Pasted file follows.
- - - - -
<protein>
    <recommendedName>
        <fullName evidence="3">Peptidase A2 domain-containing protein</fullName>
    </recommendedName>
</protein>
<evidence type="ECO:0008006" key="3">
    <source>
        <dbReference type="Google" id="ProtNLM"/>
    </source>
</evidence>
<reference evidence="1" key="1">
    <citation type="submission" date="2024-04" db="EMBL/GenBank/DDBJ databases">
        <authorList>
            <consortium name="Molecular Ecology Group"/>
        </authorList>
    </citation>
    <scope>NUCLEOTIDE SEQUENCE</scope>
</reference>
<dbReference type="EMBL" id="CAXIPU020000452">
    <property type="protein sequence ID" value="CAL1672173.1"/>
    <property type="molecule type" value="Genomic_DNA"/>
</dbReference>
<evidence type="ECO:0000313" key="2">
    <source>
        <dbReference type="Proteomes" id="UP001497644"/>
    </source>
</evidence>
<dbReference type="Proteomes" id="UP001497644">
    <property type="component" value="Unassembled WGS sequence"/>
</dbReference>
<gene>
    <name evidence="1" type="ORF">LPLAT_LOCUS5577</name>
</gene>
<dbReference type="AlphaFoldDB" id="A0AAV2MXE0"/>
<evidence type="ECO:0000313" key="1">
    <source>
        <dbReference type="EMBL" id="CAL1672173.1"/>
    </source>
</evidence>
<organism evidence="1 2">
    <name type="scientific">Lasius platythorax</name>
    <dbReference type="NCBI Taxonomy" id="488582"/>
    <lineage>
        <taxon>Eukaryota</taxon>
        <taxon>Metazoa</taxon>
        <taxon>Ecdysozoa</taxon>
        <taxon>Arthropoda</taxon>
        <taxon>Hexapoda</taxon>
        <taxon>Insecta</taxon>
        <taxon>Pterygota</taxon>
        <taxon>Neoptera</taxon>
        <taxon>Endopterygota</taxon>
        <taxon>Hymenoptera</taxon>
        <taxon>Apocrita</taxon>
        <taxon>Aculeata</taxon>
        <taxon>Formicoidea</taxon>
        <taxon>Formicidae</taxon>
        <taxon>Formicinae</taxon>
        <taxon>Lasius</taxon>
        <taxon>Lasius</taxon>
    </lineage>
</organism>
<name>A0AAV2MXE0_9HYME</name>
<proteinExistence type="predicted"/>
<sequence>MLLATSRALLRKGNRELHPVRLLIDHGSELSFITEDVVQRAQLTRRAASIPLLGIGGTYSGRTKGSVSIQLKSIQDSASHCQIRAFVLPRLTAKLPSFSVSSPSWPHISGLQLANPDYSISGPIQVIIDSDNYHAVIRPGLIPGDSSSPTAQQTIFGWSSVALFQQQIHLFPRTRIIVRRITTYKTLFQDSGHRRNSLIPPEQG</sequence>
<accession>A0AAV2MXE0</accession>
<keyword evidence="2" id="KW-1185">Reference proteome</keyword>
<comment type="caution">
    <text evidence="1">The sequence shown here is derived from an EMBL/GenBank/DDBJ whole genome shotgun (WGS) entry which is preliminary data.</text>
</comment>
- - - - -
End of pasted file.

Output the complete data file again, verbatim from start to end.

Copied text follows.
<protein>
    <recommendedName>
        <fullName evidence="3">Peptidase A2 domain-containing protein</fullName>
    </recommendedName>
</protein>
<evidence type="ECO:0008006" key="3">
    <source>
        <dbReference type="Google" id="ProtNLM"/>
    </source>
</evidence>
<reference evidence="1" key="1">
    <citation type="submission" date="2024-04" db="EMBL/GenBank/DDBJ databases">
        <authorList>
            <consortium name="Molecular Ecology Group"/>
        </authorList>
    </citation>
    <scope>NUCLEOTIDE SEQUENCE</scope>
</reference>
<dbReference type="EMBL" id="CAXIPU020000452">
    <property type="protein sequence ID" value="CAL1672173.1"/>
    <property type="molecule type" value="Genomic_DNA"/>
</dbReference>
<evidence type="ECO:0000313" key="2">
    <source>
        <dbReference type="Proteomes" id="UP001497644"/>
    </source>
</evidence>
<dbReference type="Proteomes" id="UP001497644">
    <property type="component" value="Unassembled WGS sequence"/>
</dbReference>
<gene>
    <name evidence="1" type="ORF">LPLAT_LOCUS5577</name>
</gene>
<dbReference type="AlphaFoldDB" id="A0AAV2MXE0"/>
<evidence type="ECO:0000313" key="1">
    <source>
        <dbReference type="EMBL" id="CAL1672173.1"/>
    </source>
</evidence>
<organism evidence="1 2">
    <name type="scientific">Lasius platythorax</name>
    <dbReference type="NCBI Taxonomy" id="488582"/>
    <lineage>
        <taxon>Eukaryota</taxon>
        <taxon>Metazoa</taxon>
        <taxon>Ecdysozoa</taxon>
        <taxon>Arthropoda</taxon>
        <taxon>Hexapoda</taxon>
        <taxon>Insecta</taxon>
        <taxon>Pterygota</taxon>
        <taxon>Neoptera</taxon>
        <taxon>Endopterygota</taxon>
        <taxon>Hymenoptera</taxon>
        <taxon>Apocrita</taxon>
        <taxon>Aculeata</taxon>
        <taxon>Formicoidea</taxon>
        <taxon>Formicidae</taxon>
        <taxon>Formicinae</taxon>
        <taxon>Lasius</taxon>
        <taxon>Lasius</taxon>
    </lineage>
</organism>
<name>A0AAV2MXE0_9HYME</name>
<proteinExistence type="predicted"/>
<sequence>MLLATSRALLRKGNRELHPVRLLIDHGSELSFITEDVVQRAQLTRRAASIPLLGIGGTYSGRTKGSVSIQLKSIQDSASHCQIRAFVLPRLTAKLPSFSVSSPSWPHISGLQLANPDYSISGPIQVIIDSDNYHAVIRPGLIPGDSSSPTAQQTIFGWSSVALFQQQIHLFPRTRIIVRRITTYKTLFQDSGHRRNSLIPPEQG</sequence>
<accession>A0AAV2MXE0</accession>
<keyword evidence="2" id="KW-1185">Reference proteome</keyword>
<comment type="caution">
    <text evidence="1">The sequence shown here is derived from an EMBL/GenBank/DDBJ whole genome shotgun (WGS) entry which is preliminary data.</text>
</comment>